Protoplasts in tobacco leaf cells

Protoplasts in tobacco leaf cells

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Credit: DR JEREMY BURGESS/SCIENCE PHOTO LIBRARY.

Caption: Light micrograph of protoplasts from a tobacco leaf, Nicotiana plumbaginifolia, showing two different cell types, epidermal (colourless) & mesophyll (green). A protoplast is a single intact cell, which has been chemically treated to remove the tough outer cellulose wall, leaving only the delicate plasma membrane binding the cell contents into a whole. The cell wall can later be regrown. The epidermal cells, a layer at the surface, protect the leaf from external damage. The mesophyll, a layer beneath, contain numerous chloroplasts, sites of photosynthesis. Protoplast cells, being easier to manipulate, are used in plant genetic experimentation. Mag: X125 (35mm).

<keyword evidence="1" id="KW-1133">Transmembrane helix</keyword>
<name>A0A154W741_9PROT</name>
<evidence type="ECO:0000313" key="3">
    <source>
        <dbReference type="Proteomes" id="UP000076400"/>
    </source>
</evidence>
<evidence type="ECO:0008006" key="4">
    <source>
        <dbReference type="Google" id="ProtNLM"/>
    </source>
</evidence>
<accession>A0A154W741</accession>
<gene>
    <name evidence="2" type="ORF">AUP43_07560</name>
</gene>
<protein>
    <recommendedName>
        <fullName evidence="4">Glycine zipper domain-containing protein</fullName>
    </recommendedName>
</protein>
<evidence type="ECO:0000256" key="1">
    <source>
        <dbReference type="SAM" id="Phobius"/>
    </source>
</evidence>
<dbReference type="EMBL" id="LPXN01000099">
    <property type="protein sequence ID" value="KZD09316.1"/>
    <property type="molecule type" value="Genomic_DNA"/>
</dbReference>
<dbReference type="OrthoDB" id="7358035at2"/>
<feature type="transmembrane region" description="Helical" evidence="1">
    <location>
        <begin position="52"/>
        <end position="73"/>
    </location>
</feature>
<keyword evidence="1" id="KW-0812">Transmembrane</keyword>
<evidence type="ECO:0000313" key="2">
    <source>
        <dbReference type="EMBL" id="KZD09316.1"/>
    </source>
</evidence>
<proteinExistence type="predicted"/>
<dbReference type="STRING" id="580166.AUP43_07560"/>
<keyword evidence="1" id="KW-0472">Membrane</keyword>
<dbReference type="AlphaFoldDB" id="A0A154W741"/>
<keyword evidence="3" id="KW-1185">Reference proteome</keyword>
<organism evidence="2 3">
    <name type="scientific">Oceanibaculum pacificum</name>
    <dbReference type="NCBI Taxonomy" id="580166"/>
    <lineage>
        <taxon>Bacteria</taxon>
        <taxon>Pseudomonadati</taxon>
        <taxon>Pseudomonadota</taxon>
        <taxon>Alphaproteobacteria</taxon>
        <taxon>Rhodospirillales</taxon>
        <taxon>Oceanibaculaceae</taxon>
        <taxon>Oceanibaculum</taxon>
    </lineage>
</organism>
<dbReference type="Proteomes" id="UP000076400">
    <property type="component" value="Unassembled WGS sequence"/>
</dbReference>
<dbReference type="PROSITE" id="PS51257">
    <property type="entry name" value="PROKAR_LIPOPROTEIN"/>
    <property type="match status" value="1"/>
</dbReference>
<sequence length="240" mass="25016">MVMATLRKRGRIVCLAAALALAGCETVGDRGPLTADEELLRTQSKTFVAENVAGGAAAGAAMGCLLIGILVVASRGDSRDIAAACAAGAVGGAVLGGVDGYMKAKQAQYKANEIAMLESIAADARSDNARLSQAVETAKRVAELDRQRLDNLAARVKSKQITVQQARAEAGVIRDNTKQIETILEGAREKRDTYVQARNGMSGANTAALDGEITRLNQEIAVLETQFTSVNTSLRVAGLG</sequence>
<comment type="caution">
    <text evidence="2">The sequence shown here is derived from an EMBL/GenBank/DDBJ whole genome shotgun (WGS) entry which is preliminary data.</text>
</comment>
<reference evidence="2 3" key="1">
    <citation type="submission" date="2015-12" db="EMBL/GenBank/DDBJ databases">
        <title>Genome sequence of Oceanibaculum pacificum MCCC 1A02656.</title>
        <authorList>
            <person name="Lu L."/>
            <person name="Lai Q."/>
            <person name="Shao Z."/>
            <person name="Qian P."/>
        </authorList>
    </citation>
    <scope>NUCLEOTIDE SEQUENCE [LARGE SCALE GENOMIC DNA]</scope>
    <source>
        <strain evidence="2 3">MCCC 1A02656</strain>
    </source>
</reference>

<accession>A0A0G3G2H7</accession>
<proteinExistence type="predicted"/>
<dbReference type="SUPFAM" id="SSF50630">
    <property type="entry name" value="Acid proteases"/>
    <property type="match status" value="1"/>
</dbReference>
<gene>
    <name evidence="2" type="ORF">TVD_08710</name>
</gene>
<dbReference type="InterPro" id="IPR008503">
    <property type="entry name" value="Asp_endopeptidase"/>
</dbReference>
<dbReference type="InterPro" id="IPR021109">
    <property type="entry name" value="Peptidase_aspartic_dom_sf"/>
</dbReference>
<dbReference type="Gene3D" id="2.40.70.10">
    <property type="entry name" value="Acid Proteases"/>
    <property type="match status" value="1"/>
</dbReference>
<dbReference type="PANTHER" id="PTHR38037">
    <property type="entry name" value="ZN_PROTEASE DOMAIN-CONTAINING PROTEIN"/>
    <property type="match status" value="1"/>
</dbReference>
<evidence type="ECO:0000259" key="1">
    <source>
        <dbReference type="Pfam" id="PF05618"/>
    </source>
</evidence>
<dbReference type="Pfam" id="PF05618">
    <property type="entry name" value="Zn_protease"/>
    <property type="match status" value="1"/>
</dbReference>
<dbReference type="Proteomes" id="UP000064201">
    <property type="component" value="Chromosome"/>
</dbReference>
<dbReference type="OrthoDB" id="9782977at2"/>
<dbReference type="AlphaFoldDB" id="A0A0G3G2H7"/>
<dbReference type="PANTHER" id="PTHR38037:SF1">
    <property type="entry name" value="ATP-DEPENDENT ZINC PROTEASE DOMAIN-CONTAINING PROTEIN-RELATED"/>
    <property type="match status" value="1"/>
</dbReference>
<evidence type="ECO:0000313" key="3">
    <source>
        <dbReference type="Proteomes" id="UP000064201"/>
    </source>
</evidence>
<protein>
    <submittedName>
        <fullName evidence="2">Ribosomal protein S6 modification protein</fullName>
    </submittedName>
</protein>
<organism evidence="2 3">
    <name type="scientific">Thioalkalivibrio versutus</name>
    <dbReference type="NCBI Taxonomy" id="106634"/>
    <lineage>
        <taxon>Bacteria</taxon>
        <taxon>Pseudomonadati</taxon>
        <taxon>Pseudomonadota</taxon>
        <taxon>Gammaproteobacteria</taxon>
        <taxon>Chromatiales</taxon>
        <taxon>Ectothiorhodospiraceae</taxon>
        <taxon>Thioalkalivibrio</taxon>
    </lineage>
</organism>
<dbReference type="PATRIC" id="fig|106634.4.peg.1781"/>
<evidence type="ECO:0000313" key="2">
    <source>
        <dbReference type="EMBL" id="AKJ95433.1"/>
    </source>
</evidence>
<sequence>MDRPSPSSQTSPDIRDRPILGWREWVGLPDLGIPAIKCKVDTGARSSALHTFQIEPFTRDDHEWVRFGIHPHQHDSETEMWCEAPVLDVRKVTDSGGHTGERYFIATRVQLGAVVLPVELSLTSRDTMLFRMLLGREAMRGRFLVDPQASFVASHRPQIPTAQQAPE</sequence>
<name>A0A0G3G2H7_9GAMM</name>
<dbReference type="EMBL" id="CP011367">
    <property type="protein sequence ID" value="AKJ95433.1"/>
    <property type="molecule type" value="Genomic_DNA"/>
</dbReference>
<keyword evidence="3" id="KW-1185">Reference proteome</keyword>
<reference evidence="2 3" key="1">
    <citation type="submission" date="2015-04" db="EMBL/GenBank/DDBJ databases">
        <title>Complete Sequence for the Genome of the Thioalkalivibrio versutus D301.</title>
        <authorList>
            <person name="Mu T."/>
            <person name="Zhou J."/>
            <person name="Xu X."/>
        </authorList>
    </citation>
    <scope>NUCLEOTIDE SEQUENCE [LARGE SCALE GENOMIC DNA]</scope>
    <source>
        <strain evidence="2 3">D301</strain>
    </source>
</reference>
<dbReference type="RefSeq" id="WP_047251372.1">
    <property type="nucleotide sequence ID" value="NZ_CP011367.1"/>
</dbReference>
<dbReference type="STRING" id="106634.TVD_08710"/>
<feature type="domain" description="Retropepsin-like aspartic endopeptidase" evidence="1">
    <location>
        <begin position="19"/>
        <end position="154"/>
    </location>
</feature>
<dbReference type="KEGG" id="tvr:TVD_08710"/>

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Keywords: botanical science, botany, cell, cells, epidermal, genetic engineering (plant), light micrograph, mesophyll cell, plant structure, plasma membrane, protoplast

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